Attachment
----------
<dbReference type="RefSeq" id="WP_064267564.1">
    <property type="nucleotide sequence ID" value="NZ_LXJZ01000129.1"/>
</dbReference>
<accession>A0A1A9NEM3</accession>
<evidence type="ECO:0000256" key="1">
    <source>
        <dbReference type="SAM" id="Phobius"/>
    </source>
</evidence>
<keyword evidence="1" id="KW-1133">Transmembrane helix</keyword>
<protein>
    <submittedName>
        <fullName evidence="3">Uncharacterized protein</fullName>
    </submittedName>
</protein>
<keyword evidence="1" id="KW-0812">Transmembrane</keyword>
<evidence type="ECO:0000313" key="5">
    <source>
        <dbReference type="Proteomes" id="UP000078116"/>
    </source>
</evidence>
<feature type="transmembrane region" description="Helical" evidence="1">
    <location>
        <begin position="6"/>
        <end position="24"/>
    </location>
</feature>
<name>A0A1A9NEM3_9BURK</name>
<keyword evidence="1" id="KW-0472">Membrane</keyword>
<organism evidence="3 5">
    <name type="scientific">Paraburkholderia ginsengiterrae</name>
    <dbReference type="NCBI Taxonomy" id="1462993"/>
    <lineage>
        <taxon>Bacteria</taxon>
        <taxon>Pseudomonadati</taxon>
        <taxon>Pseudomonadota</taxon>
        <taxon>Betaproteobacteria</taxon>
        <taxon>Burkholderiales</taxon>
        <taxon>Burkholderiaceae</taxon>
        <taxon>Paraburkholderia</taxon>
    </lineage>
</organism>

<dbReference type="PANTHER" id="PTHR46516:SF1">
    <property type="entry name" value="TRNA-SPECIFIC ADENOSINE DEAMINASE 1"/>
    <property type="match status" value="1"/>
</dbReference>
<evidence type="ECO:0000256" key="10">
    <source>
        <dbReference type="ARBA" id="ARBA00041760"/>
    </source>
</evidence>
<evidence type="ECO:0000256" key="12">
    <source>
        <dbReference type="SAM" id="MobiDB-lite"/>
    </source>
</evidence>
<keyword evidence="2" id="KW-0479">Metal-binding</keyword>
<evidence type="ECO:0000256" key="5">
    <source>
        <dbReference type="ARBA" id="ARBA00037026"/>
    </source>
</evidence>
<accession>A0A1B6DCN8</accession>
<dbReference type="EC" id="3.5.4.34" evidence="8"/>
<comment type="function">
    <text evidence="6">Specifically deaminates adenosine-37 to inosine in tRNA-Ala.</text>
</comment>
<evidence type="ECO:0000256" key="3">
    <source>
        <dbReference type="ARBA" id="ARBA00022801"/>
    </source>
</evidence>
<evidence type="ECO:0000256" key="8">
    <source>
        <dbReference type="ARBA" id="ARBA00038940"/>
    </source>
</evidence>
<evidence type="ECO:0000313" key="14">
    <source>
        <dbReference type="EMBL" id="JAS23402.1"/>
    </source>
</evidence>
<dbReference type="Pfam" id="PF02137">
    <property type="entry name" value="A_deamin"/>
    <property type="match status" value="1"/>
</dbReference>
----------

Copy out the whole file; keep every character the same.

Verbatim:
<dbReference type="RefSeq" id="WP_064267564.1">
    <property type="nucleotide sequence ID" value="NZ_LXJZ01000129.1"/>
</dbReference>
<accession>A0A1A9NEM3</accession>
<evidence type="ECO:0000256" key="1">
    <source>
        <dbReference type="SAM" id="Phobius"/>
    </source>
</evidence>
<keyword evidence="1" id="KW-1133">Transmembrane helix</keyword>
<protein>
    <submittedName>
        <fullName evidence="3">Uncharacterized protein</fullName>
    </submittedName>
</protein>
<keyword evidence="1" id="KW-0812">Transmembrane</keyword>
<evidence type="ECO:0000313" key="5">
    <source>
        <dbReference type="Proteomes" id="UP000078116"/>
    </source>
</evidence>
<feature type="transmembrane region" description="Helical" evidence="1">
    <location>
        <begin position="6"/>
        <end position="24"/>
    </location>
</feature>
<name>A0A1A9NEM3_9BURK</name>
<keyword evidence="1" id="KW-0472">Membrane</keyword>
<organism evidence="3 5">
    <name type="scientific">Paraburkholderia ginsengiterrae</name>
    <dbReference type="NCBI Taxonomy" id="1462993"/>
    <lineage>
        <taxon>Bacteria</taxon>
        <taxon>Pseudomonadati</taxon>
        <taxon>Pseudomonadota</taxon>
        <taxon>Betaproteobacteria</taxon>
        <taxon>Burkholderiales</taxon>
        <taxon>Burkholderiaceae</taxon>
        <taxon>Paraburkholderia</taxon>
    </lineage>
</organism>

<dbReference type="PANTHER" id="PTHR46516:SF1">
    <property type="entry name" value="TRNA-SPECIFIC ADENOSINE DEAMINASE 1"/>
    <property type="match status" value="1"/>
</dbReference>
<evidence type="ECO:0000256" key="10">
    <source>
        <dbReference type="ARBA" id="ARBA00041760"/>
    </source>
</evidence>
<evidence type="ECO:0000256" key="12">
    <source>
        <dbReference type="SAM" id="MobiDB-lite"/>
    </source>
</evidence>
<keyword evidence="2" id="KW-0479">Metal-binding</keyword>
<evidence type="ECO:0000256" key="5">
    <source>
        <dbReference type="ARBA" id="ARBA00037026"/>
    </source>
</evidence>
<accession>A0A1B6DCN8</accession>
<dbReference type="EC" id="3.5.4.34" evidence="8"/>
<comment type="function">
    <text evidence="6">Specifically deaminates adenosine-37 to inosine in tRNA-Ala.</text>
</comment>
<evidence type="ECO:0000256" key="3">
    <source>
        <dbReference type="ARBA" id="ARBA00022801"/>
    </source>
</evidence>
<evidence type="ECO:0000256" key="8">
    <source>
        <dbReference type="ARBA" id="ARBA00038940"/>
    </source>
</evidence>
<evidence type="ECO:0000313" key="14">
    <source>
        <dbReference type="EMBL" id="JAS23402.1"/>
    </source>
</evidence>
<dbReference type="Pfam" id="PF02137">
    <property type="entry name" value="A_deamin"/>
    <property type="match status" value="1"/>
</dbReference>